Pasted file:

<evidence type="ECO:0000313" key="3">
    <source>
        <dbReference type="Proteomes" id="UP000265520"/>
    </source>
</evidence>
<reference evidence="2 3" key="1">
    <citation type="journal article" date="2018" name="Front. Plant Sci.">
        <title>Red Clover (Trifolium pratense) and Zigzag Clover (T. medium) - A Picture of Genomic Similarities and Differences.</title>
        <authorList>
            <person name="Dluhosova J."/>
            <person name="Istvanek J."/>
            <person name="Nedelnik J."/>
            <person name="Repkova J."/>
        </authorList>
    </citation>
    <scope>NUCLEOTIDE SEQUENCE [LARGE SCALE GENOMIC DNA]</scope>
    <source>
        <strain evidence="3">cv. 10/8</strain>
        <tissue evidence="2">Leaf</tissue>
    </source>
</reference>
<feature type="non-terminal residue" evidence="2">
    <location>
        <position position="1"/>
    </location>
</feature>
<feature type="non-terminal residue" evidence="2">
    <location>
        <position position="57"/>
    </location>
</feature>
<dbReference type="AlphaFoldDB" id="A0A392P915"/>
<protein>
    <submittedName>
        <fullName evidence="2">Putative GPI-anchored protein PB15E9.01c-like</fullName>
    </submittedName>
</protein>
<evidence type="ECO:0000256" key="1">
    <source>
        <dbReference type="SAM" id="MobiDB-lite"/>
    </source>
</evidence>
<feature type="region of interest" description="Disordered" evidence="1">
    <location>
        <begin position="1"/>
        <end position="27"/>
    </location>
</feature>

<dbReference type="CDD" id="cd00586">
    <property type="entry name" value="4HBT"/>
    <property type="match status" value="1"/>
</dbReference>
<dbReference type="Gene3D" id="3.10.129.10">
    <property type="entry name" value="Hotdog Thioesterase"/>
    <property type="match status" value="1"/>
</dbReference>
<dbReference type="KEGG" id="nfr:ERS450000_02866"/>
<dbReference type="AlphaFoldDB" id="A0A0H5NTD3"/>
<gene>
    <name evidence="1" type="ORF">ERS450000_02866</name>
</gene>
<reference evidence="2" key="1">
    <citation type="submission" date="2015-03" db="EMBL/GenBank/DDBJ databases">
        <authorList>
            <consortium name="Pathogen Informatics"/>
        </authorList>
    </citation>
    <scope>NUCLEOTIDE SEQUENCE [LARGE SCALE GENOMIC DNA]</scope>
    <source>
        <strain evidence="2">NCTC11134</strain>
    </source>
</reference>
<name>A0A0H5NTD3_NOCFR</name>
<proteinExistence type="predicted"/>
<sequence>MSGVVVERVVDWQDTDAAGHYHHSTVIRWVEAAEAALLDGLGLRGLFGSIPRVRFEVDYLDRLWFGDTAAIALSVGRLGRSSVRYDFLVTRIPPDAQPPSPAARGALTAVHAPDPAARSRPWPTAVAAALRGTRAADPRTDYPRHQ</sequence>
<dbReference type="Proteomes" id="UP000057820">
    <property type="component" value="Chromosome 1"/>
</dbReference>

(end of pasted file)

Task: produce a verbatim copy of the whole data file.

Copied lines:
<evidence type="ECO:0000313" key="3">
    <source>
        <dbReference type="Proteomes" id="UP000265520"/>
    </source>
</evidence>
<reference evidence="2 3" key="1">
    <citation type="journal article" date="2018" name="Front. Plant Sci.">
        <title>Red Clover (Trifolium pratense) and Zigzag Clover (T. medium) - A Picture of Genomic Similarities and Differences.</title>
        <authorList>
            <person name="Dluhosova J."/>
            <person name="Istvanek J."/>
            <person name="Nedelnik J."/>
            <person name="Repkova J."/>
        </authorList>
    </citation>
    <scope>NUCLEOTIDE SEQUENCE [LARGE SCALE GENOMIC DNA]</scope>
    <source>
        <strain evidence="3">cv. 10/8</strain>
        <tissue evidence="2">Leaf</tissue>
    </source>
</reference>
<feature type="non-terminal residue" evidence="2">
    <location>
        <position position="1"/>
    </location>
</feature>
<feature type="non-terminal residue" evidence="2">
    <location>
        <position position="57"/>
    </location>
</feature>
<dbReference type="AlphaFoldDB" id="A0A392P915"/>
<protein>
    <submittedName>
        <fullName evidence="2">Putative GPI-anchored protein PB15E9.01c-like</fullName>
    </submittedName>
</protein>
<evidence type="ECO:0000256" key="1">
    <source>
        <dbReference type="SAM" id="MobiDB-lite"/>
    </source>
</evidence>
<feature type="region of interest" description="Disordered" evidence="1">
    <location>
        <begin position="1"/>
        <end position="27"/>
    </location>
</feature>

<dbReference type="CDD" id="cd00586">
    <property type="entry name" value="4HBT"/>
    <property type="match status" value="1"/>
</dbReference>
<dbReference type="Gene3D" id="3.10.129.10">
    <property type="entry name" value="Hotdog Thioesterase"/>
    <property type="match status" value="1"/>
</dbReference>
<dbReference type="KEGG" id="nfr:ERS450000_02866"/>
<dbReference type="AlphaFoldDB" id="A0A0H5NTD3"/>
<gene>
    <name evidence="1" type="ORF">ERS450000_02866</name>
</gene>
<reference evidence="2" key="1">
    <citation type="submission" date="2015-03" db="EMBL/GenBank/DDBJ databases">
        <authorList>
            <consortium name="Pathogen Informatics"/>
        </authorList>
    </citation>
    <scope>NUCLEOTIDE SEQUENCE [LARGE SCALE GENOMIC DNA]</scope>
    <source>
        <strain evidence="2">NCTC11134</strain>
    </source>
</reference>
<name>A0A0H5NTD3_NOCFR</name>
<proteinExistence type="predicted"/>
<sequence>MSGVVVERVVDWQDTDAAGHYHHSTVIRWVEAAEAALLDGLGLRGLFGSIPRVRFEVDYLDRLWFGDTAAIALSVGRLGRSSVRYDFLVTRIPPDAQPPSPAARGALTAVHAPDPAARSRPWPTAVAAALRGTRAADPRTDYPRHQ</sequence>
<dbReference type="Proteomes" id="UP000057820">
    <property type="component" value="Chromosome 1"/>
</dbReference>